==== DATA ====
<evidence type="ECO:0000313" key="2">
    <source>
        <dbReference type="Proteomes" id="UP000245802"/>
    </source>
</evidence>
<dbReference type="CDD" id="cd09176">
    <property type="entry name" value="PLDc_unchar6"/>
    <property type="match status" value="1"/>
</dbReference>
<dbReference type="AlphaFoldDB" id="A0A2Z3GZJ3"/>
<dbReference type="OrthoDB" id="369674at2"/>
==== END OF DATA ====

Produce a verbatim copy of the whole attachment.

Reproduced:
<evidence type="ECO:0000313" key="2">
    <source>
        <dbReference type="Proteomes" id="UP000245802"/>
    </source>
</evidence>
<dbReference type="CDD" id="cd09176">
    <property type="entry name" value="PLDc_unchar6"/>
    <property type="match status" value="1"/>
</dbReference>
<dbReference type="AlphaFoldDB" id="A0A2Z3GZJ3"/>
<dbReference type="OrthoDB" id="369674at2"/>